This is what mine looked like and as you can tell, I had a lot of veggies in mine, which is how I like it but if you prefer to have fewer chunks of veggies, you could always cook with less! If you cooked your stock for long enough, soup liquid should have a bit of a yellowish tint to the color and that’s usually how I tell if the stock is ready.

If you don’t already make soup at home, I hope you try it out as it will taste so much better than store bought soup! It’s a go-to meal that I cook for when James is sick, during the winter, and even when I’m just lazy to cook since this only requires a few ingredients to make!

Till next time guys!


Easter Cooking!

Hello, world!

For the Easter holidays this past weekend, James’ sister and her family asked us to house-sit for 3 nights. They own 2 border collies, 1  cat, lots of chicken, duck, geese, 2 alpacas, pigs, and 3 ponies so I was beyond excited to spend the weekend in the countryside! And because they have a huge, fully equipt kitchen I was very excited to get to cook in a kitchen with windows and so much counter space.

Our kitchen in London is big for a 1-bed flat, but it’s definitely not the same as a kitchen in a big family home. So, I thought it would be nice to invite James’ parents and grandparents over for Easter Lunch since they cook for us everytime we visit. Once the time and date were confirmed, I did panic a bit after I realised I’d be cooking for his family so I started my research on Pinterest to decide what I would be cooking for them.

In America, it is more traditional to have ham for Easter dinner so that was my first choice for the main protein but I had never cooked a big chunk of ham so I wasn’t completely comfortable with the idea. I knew I’d be cooking a roast dinner since it is quite traditional here in England to serve a roast for a family gathering but I wanted it to be special and not so predictable. And after hours of “Pinteresting” (yes it’s a thing I do😅) to find the right amount of sides with different varieties of vegetables, I decided on what I would be cooking on Easter Sunday. The menu was:

  • Deviled eggs
  • Goat cheese rolled in seasonal herbs with crackers
  • Challah bread and butter
  • Roast rump
  • Duchess potato
  • Green beans tossed in garlic and walnuts
  • Baked cauliflower in a broccoli cheese sauce
  • Red wine and apple braised red cabbage
  • Asparagus tart
  • Steamed carrots
  • Lemon surprise cake with strawberries and blueberries

I have to say that this wasn’t my original menu as I was also going to do a sweet pea soup as a part of the appetiser but I took it out last minute when I was getting a bit stressed. I also wasn’t planning on doing a big dessert because James’ Nanny had offered to bring a trifle but she couldn’t make it so I decided to bake a cake as it was a special occasion. Now that I’ve written down everything I made, damn, that was a lot of food I cooked! But thankfully, everything went smoothly, tasting great if I do say so myself.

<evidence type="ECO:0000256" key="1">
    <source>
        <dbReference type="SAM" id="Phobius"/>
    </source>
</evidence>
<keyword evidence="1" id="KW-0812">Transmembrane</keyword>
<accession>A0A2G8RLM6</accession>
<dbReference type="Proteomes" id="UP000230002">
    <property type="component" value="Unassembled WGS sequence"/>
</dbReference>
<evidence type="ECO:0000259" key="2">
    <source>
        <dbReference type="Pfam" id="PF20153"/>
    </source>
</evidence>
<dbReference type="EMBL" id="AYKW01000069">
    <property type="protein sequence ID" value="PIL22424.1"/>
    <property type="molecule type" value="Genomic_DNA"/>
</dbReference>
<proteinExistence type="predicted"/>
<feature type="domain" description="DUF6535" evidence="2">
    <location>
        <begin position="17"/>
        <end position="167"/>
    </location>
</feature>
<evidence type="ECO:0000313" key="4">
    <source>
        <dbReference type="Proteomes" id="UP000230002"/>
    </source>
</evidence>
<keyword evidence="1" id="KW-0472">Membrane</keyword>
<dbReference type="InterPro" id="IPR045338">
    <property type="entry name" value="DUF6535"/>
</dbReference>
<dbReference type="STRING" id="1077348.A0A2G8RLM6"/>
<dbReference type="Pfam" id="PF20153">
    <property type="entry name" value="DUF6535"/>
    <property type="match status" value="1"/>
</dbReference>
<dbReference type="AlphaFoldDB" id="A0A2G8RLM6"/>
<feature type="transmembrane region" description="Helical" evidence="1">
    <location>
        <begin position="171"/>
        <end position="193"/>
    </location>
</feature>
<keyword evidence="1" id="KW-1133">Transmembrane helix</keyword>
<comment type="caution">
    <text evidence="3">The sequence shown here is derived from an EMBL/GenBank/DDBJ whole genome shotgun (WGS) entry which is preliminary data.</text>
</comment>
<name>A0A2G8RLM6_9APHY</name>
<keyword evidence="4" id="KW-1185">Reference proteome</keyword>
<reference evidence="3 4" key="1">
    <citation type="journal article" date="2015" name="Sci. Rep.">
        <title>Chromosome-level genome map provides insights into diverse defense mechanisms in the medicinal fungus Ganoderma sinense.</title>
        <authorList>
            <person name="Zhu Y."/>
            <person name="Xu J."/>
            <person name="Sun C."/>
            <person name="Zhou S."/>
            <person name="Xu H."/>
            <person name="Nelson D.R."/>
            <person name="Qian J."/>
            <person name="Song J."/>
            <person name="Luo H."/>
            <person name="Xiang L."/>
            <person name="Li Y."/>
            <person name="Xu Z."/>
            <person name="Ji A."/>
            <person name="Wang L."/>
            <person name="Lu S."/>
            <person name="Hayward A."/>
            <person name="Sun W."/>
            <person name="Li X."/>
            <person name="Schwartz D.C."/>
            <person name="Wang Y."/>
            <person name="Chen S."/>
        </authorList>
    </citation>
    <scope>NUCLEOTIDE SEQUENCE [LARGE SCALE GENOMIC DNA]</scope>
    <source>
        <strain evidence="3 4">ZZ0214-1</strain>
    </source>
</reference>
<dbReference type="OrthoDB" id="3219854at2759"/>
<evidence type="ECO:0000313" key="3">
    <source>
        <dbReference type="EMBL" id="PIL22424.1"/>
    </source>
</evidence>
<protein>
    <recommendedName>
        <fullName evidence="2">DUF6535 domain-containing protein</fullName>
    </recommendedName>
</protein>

So, I thought I’d share the recipes I used to pull off my first Easter lunch/dinner! My photography skills are poor so I do apologise in advance for the crooked photos with not so good lighting!🙈

For the deviled eggs, I used the recipe from YouTuber/food blogger Chef John. I have been following him since I first got into cooking and his recipes are always so delicious so I knew I couldn’t go wrong using his recipe. Here is the link to his recipe:                          I made a few changes to his recipe by garnishing with fresh dill instead of candied peppers, used lemon juice instead of vinegar, and left out the sriracha. I had only made deviled eggs once but this recipe was super easy to make and tasted great too.

Next, for the goat cheese and crackers, I stole the idea from Entertaining with Beth who is also a YouTuber/food blogger. She is a home cook who loves entertaining and is the person who inspired/introduced me to love entertaining as well. The recipe can be found here:                                               The original recipe uses fresh dill, parsley, and chives but I didn’t have any chives on hand so I just used fresh dill and parsley. And because the crackers and the cheese is on the savoury side, I thought it would be a nice touch to add a bit of different texture and sweetness through some grapes. I have to say that I am not a big fan of goat cheese but this was really tasty! The texture and flavour combinations were all on point! I also let the goat cheese come up to room temperature before serving, so it was much easier to spread on the crackers.

And before moving on to the main course, we all had a slice (or two!) of some homemade Challah bread. Challah bread is a Jewish eggy sweet bread that always looks very impressive due to its braid. For this bread, I found a random recipe on that had a lot of great reviews so I thought I would follow this recipe:                                     It turned out to look very impressive because I made my Challah bread a 6-braid Challah instead of the less-impressive 3-braid Challah but I forgot to put salt in the flour mixture before forming the dough so I had to try to knead in the salt once I had already formed the dough. Because of that, the bread was under-salted (as expected) and wasn’t as tasty as I hoped for. The blandness was easily covered with a bit of salted butter so I wasn’t very happy with the end result, tastewise. But other than that, the texture was nice and fluffy like any normal yeast-based bread so I would definitely make it again, making sure to add the salt before forming the dough!